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Radio/TV • Declare Your Independence with Ernest Hancock
Program Date:

02-26-14 -- Davi Barker - Keith Cyrnek - Patrick Wood (MP3 & VIDEO LOADED)

Davi Barker (BitcoinNotBombs/Muslim Agorist) talks about his encounter with the TSA on his way back from Liberty Forum - Keith Cyrnek (local activist) stops by the studio - Patrick Wood (Editor of The August Fore­cast and The August Review

Hour 1 - 3

Media Type: Audio • Time: 180 Minutes and 0 Secs
Guests: Davi Barker
Hour 1 -- Davi Barker (BitcoinNotBombs/Muslim Agorist) talks about his encounter with the TSA on his way back from Liberty Forum
Hour 2 -- Keith Cyrnek (local activist) stops by the studio
Hour 3 -- Patrick Wood (Editor of The August Fore­cast and The August Review) on Technocracy and Transhumanism

CALL IN TO SHOW: 602-264-2800

February 26th, 2014
Declare Your Independence with Ernest Hancock
on LRN.FM / Monday - Friday
9 a.m. - Noon (EST)
Studio Line: 602-264-2800 

Hour 1
2014-02-26 Hour 1 Davi Barker (Video Archive):

2014-02-26 Hour 1 Davi Barker from Ernest Hancock on Vimeo.

Davi Barker

The TSA “saw” my Bitcoin and wanted to count it
It seems like every NH Liberty Forum I have a post about my interaction with the TSA while flying home. In 2012 I was even declared Rebel of the Week by Wesley Messamore from the Silver Underground for my cool but assertive approach. But this year has proven to be the most frightening, as well as the most cautionary for the Bitcoin community.  

I was majorly harassed by the TSA after opting out with Bill Buppert from, even after I’d already been cleared by security. I was given the standard blue glove pat down, so was Bill, and then a second agent searched my bag because all my lapel pins looked suspicious in the x-ray machine. I sold metallic lapel pins from at the conference. She unpacked my bag and ran all my lapel pins separately. That was the first indication of something strange. 

After she cleared me and I was free to leave I was approached and questioned by two supervisors in dress shirts and ties because they said they “saw” Bitcoin in my bag. This is, of course, absurd. They asked me about international travel. They asked to search my bag again. They evaded my questions, and ultimately threatened to arrest me when I said, “Do you have a superior officer, because I don’t think you know what you’re talking about.”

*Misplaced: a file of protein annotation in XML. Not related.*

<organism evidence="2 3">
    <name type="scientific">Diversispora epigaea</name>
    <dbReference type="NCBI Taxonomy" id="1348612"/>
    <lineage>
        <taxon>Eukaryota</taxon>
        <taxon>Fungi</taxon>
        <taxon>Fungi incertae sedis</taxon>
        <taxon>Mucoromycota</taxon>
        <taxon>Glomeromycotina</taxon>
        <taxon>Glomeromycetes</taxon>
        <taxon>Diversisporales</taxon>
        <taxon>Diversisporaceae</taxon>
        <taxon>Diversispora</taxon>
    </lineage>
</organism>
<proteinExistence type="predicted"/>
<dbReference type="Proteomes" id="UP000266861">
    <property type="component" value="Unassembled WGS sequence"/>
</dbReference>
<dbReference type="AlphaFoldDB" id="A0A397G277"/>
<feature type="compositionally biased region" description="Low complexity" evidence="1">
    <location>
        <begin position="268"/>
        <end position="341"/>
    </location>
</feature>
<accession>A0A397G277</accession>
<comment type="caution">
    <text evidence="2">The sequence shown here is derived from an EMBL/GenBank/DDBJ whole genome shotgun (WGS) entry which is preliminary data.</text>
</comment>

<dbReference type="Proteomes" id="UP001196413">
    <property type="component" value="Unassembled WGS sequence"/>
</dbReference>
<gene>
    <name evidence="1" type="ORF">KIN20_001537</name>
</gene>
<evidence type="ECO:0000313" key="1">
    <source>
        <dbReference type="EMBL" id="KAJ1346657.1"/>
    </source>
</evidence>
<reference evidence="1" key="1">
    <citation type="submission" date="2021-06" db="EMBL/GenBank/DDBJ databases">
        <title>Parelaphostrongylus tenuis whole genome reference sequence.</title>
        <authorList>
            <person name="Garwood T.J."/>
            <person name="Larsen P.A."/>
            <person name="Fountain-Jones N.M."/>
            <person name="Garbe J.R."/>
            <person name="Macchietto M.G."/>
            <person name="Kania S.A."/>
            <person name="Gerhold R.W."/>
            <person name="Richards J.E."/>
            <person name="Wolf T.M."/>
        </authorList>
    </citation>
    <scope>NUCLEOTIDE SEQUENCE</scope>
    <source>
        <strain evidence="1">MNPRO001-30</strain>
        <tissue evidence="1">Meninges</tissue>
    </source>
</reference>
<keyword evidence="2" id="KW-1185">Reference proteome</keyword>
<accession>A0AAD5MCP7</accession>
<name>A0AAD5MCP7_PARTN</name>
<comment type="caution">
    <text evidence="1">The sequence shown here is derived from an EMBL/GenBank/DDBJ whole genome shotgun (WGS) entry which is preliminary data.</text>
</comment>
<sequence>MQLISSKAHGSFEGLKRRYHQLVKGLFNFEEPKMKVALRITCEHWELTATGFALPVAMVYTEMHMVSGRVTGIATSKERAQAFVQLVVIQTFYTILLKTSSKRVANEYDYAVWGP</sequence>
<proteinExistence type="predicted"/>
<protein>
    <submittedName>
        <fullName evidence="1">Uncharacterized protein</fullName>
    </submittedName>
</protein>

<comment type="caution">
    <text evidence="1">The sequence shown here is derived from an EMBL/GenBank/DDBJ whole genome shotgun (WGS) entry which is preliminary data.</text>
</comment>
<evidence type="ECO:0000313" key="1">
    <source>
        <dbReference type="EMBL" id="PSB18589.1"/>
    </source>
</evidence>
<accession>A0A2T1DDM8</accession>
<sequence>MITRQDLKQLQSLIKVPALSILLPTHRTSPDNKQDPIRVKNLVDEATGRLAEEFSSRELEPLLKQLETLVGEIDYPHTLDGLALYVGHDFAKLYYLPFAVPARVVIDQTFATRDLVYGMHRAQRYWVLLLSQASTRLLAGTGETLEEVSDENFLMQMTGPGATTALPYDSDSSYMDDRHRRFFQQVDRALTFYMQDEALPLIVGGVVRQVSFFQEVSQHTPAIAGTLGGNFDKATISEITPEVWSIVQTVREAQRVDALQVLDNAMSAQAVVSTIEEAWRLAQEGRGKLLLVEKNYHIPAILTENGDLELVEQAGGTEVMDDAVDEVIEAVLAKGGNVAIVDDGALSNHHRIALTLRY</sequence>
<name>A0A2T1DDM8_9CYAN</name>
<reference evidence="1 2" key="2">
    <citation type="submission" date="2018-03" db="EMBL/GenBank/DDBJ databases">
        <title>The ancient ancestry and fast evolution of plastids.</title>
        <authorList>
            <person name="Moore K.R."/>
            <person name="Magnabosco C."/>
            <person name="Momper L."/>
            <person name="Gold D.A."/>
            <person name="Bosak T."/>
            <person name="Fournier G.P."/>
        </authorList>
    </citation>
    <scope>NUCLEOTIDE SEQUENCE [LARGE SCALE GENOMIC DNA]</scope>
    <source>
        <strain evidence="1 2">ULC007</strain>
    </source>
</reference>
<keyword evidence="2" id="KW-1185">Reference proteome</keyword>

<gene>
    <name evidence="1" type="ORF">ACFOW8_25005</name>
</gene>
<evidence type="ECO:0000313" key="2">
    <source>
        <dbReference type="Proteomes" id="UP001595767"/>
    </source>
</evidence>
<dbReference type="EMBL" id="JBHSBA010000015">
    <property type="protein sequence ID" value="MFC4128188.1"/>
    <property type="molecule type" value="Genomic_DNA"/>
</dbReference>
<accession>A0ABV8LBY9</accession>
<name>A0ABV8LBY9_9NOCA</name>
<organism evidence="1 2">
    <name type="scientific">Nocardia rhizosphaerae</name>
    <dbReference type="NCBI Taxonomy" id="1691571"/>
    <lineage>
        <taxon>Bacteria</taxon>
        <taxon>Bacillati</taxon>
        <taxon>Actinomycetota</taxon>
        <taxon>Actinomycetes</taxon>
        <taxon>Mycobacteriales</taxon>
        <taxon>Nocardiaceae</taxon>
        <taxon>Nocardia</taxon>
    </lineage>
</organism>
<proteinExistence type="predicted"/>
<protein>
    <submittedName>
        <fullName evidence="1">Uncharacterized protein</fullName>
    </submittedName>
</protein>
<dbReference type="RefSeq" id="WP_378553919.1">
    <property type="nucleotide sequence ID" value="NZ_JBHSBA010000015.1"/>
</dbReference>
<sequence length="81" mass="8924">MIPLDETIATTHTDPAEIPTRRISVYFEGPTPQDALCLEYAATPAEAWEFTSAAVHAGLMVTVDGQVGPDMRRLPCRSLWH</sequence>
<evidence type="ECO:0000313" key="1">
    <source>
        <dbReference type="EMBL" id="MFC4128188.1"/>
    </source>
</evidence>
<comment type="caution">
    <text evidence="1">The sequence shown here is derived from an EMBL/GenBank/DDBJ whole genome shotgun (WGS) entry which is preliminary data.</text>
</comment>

The issue was about international travel carrying over $10,000. I think what happened is that they saw my Bitcoin Not Bombs hoodie, then all the metal lapel pins, and they thought they hit the jackpot on a stockpile of Casascius coins. For the record I was sold out of Bitcoin pins, and out of Bitcoin flyers. The only Bitcoin logos on my person were my Bitcoin Not Bombs hoodie and a logo that I drew on a plastic case in my bag.

As soon as they discovered I was not traveling internationally they disappeared as quickly as they appeared.

It was scary. I was shaking. Immediately afterward I made a voice recording with Bill to record all the facts as we observed them while the experience was fresh.



Hour 2

Guests: Keith Cyrnek
Hour 2
2014-02-26 Hour 2 Keith Cyrnek In Studio
(Video Archive):

2014-02-26 Hour 2 Keith Cyrnek In Studio from Ernest Hancock on Vimeo.

Keith Cyrnek
Local Phoenix Activist stops by the studio to show his support for Hillary...

Hour 3

Guests: Patrick Wood
Hour 3
2014-02-26 Hour 3 Patrick Wood (Video Archive):

2014-02-26 Hour 3 Patrick Wood from Ernest Hancock on Vimeo.

Patrick Wood
Founder - August Corporation
Editor - August Forecast and the August Review
Webpage: AugustForecast.Com

To Contact Patrick, email him at Editor@AugustForecast.Com

Patrick M. Wood is editor of The August Fore­cast and The August Review. The August Fore­cast pro­vides a suc­cinct look for­ward to ana­lyze trends relating to mar­kets, eco­nomics, pol­i­tics and finance; The August Review is an his­tor­ical review of global elitism, its players and policies.

He founded The August Cor­po­ra­tion on October 11, 1975. As a reg­is­tered invest­ment adviser with the Secu­ri­ties and Exchange Com­mis­sion, the com­pany ini­tially offered port­folio man­age­ment ser­vices to investors in the United States until 1980.

In 1978, Wood com­menced pub­li­ca­tion of The Tri­lat­eral Observer (TO), to specif­i­cally track and doc­u­ment the activ­i­ties of The Tri­lat­eral Com­mis­sion, which was then seen to be the very core of elitism and multi-nationalism in the United States and abroad. TO was co-edited by Pro­fessor Antony Sutton, for­merly a Senior Fellow at the Hoover Insti­tu­tion for War, Peace and Rev­o­lu­tion at Stan­ford University.

Wood and Sutton co-authored two suc­ces­sive book vol­umes, Tri­lat­erals Over Wash­ington — Volume I and Tri­lat­erals Over Wash­ington — Volume II.

Tri­lat­erals Over Wash­ington quickly became a best-seller and over the course of about two years, sold over 75,000 copies inter­na­tion­ally. The books were very well received for excel­lent schol­ar­ship and orig­inal research, and even became a frequently-used text­book in polit­ical sci­ence classes at many col­leges in U.S. universities.
Arizona Breakfast Club - February 1, 2014:

The monthly meeting of the Arizona Breakfast Club. There were two guest speakers. The first speaker asked that there be no recording, however, the meeting with the second speaker is provided here! The second speaker was Patrick Wood (Editor The August Forecast & Review) will give a Power Point presentation on Technocracy and Transhumanism.

2 Comments in Response to

Comment by Kathleen Moore
Entered on:

P.S.  And even more to the point.  The following article in comparative law was published in 1990, 2-1/5 decades ago, well before today's "nullification" and "state sovereignty" push was underway. The author therefore had no ax to grind regarding today's issues.